Carmarthen quay

button-theme-canalbutton_lang_welshCarmarthen quay

The quay beside the river Towy might seem insignificant today but is one of the reasons a town developed here, reputedly the first town in Wales.

The town’s Roman name was written as Moridunum and Maridunum in the second century. It denoted a fort by the sea. Although the sea is quite far away, ships could travel this far upstream to supply the town.

Gerald of Wales and the Archbishop of Canterbury travelled up the river by boat to arrive in Carmarthen on 20 March 1188, during their tour of Wales to recruit for the third crusade. Gerald noted that the old town had been enclosed by brick walls, parts of which still survived. He noted that Carmarthen was surrounded by meadows and woods, including a forest to the east which was so thick it provided a haven for the Welsh.

The port at Carmarthen continued to develop after the Roman occupation. In medieval times it was a Staple Port – authorised for export of wool and other key commodities.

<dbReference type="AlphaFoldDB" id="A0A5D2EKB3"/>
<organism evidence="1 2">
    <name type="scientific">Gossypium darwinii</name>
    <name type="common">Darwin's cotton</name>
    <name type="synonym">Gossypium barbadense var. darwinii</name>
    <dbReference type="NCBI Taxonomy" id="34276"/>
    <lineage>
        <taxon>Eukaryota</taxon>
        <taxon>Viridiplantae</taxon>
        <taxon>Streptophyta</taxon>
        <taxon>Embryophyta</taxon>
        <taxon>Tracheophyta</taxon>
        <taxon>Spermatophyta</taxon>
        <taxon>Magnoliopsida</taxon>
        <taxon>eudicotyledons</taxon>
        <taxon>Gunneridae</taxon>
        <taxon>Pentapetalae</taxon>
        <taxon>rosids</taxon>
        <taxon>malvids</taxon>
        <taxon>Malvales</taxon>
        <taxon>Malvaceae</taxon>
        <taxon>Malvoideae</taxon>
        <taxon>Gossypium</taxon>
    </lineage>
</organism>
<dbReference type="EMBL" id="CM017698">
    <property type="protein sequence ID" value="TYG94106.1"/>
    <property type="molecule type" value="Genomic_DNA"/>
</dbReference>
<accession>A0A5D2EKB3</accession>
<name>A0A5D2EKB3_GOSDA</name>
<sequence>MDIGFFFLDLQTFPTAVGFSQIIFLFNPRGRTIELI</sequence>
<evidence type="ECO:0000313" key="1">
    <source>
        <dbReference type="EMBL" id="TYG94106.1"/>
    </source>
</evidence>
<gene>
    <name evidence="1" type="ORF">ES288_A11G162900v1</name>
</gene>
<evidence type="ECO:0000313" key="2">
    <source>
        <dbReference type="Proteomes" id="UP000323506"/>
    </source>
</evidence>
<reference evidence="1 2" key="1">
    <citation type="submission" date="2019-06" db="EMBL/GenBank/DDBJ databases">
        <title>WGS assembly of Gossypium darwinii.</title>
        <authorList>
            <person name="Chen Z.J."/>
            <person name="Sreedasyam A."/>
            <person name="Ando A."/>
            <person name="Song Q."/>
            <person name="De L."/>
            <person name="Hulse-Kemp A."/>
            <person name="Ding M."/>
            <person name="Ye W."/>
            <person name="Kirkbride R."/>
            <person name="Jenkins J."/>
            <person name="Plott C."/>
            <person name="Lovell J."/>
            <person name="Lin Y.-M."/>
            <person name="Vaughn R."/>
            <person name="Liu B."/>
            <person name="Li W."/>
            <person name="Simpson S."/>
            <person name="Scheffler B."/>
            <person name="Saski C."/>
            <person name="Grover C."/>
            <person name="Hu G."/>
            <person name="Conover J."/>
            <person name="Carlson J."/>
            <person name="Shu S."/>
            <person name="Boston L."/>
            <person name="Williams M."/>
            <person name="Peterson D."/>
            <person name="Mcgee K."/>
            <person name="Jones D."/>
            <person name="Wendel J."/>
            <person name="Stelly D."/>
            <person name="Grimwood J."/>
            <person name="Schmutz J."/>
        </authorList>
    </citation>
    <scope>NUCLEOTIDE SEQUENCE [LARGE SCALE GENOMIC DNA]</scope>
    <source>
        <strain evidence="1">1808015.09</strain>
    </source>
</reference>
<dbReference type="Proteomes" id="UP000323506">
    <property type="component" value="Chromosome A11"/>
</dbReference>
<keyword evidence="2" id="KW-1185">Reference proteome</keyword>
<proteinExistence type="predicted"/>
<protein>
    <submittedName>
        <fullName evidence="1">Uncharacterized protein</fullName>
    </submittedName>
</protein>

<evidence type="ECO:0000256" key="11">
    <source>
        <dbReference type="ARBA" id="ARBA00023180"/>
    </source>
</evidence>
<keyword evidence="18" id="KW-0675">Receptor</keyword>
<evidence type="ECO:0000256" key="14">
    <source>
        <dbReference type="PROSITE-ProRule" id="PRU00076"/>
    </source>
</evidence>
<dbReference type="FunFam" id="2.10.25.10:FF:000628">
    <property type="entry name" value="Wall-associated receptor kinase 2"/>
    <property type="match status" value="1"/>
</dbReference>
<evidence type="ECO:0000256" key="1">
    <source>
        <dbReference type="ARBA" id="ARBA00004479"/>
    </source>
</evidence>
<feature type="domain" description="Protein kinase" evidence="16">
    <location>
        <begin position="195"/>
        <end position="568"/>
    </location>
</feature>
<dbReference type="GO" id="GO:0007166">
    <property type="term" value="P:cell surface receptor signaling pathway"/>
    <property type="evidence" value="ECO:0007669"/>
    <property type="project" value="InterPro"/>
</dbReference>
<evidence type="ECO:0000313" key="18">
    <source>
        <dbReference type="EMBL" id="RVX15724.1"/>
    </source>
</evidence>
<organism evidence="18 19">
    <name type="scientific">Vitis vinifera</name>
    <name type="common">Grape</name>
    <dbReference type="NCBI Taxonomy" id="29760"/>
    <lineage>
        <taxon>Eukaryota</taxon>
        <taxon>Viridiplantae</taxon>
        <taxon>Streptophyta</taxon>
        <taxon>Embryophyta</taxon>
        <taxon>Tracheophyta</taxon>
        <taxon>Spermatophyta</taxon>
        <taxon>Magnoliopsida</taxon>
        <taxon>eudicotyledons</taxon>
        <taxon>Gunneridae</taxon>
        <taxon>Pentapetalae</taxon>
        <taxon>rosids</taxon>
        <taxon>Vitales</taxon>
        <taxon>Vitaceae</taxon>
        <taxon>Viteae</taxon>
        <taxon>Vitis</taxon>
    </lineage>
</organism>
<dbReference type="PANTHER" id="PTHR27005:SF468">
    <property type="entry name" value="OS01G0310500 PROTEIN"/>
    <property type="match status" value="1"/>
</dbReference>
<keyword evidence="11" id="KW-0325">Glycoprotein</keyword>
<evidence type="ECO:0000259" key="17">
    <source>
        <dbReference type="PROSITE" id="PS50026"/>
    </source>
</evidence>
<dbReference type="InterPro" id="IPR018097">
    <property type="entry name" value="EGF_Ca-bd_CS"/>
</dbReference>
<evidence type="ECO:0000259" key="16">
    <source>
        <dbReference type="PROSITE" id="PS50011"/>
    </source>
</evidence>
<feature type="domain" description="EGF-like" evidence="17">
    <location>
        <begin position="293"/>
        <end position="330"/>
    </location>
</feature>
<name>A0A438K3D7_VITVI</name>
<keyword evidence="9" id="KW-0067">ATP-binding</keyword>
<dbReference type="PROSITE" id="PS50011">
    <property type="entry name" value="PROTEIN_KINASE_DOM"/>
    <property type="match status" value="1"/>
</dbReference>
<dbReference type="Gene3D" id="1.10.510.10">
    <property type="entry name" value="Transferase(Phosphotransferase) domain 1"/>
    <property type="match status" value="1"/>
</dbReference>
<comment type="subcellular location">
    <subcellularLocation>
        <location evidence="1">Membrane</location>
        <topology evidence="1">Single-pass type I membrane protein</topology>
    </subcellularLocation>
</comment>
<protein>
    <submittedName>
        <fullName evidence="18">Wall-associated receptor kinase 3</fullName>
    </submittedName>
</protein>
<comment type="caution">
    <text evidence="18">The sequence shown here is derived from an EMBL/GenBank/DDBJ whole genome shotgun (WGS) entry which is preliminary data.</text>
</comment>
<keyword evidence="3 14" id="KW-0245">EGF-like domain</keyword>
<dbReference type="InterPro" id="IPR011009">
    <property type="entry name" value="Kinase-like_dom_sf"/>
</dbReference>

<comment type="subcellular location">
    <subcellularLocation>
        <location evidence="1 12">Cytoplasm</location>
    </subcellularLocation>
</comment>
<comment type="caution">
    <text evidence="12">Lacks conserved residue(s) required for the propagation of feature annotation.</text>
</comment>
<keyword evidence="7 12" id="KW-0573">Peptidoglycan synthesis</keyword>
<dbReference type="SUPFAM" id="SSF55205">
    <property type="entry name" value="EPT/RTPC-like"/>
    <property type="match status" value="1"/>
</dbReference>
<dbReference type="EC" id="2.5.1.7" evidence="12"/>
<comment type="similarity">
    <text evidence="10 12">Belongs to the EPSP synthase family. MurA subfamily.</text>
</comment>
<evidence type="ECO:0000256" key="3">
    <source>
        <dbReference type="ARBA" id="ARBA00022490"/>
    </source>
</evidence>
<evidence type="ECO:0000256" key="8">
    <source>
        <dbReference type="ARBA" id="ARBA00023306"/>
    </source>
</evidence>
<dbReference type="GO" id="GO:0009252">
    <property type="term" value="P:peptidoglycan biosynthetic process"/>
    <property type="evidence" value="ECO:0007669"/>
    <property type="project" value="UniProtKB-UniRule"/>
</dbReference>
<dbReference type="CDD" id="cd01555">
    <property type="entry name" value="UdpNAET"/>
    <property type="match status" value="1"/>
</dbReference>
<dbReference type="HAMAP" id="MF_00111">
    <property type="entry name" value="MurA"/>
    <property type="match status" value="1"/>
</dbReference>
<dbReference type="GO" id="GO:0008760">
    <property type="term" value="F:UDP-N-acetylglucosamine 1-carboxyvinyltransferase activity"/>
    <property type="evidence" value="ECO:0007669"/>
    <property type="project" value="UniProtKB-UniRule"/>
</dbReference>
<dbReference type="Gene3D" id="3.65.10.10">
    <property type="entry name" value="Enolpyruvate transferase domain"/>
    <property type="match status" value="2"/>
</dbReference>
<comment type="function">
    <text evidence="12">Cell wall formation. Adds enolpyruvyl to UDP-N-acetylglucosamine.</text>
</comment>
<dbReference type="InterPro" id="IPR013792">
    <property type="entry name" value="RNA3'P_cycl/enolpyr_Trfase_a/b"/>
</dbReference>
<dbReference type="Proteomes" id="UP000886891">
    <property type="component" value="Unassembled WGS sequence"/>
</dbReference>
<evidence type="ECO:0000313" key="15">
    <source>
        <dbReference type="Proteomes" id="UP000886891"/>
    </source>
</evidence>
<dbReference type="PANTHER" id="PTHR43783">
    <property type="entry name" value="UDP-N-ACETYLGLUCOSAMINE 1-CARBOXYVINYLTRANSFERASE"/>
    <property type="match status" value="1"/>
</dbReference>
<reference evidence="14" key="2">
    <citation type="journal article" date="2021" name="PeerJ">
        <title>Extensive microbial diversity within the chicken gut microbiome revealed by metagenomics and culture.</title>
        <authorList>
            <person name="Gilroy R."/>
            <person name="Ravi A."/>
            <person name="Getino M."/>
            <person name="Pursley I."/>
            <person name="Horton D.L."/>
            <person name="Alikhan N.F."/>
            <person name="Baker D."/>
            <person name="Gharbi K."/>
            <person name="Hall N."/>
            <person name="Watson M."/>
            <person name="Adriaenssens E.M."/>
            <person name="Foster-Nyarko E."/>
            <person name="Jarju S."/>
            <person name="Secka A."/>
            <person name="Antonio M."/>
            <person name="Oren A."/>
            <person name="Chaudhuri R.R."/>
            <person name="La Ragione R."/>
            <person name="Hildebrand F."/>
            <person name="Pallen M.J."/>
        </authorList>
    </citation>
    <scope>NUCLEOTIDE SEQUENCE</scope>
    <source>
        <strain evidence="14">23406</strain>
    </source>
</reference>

The surviving quay walls were built in the 19th century. Trade through the port increased rapidly in the 1840s (the last decade before Carmarthen joined the railway network). In response, the Bristol Steam Navigation Company decided in 1846 to dedicate another steamer to its service between Carmarthen and Bristol. There were concerns around that time that engineer Isambard Kingdom Brunel was about to cut off the port by building a railway bridge with a span over the water of only 12 metres (40ft) at the most – no wider than the paddle steamer Phoenix which regularly docked at Carmarthen.

Carmarthen was still regarded as a port town in the 1860s but was being eclipsed by coastal harbours, where larger ships could dock. In July 1872 to June 1873, only £66 was collected in taxes and duties at Carmarthen port – compared with £1,440 at Llanelli. The last ships docked at Carmarthen in the 1930s.

Carmarthen also had a ship-building tradition. One of the last ships launched here – after a gap of about 20 years – was the Lily, in July 1865. It was 23 metres long, with the masts and rigging of a schooner and a steam engine linked to a screw (underwater propeller). The launch took place just two months after the keel was laid down!

Postcode: SA31 3JP    View Location Map


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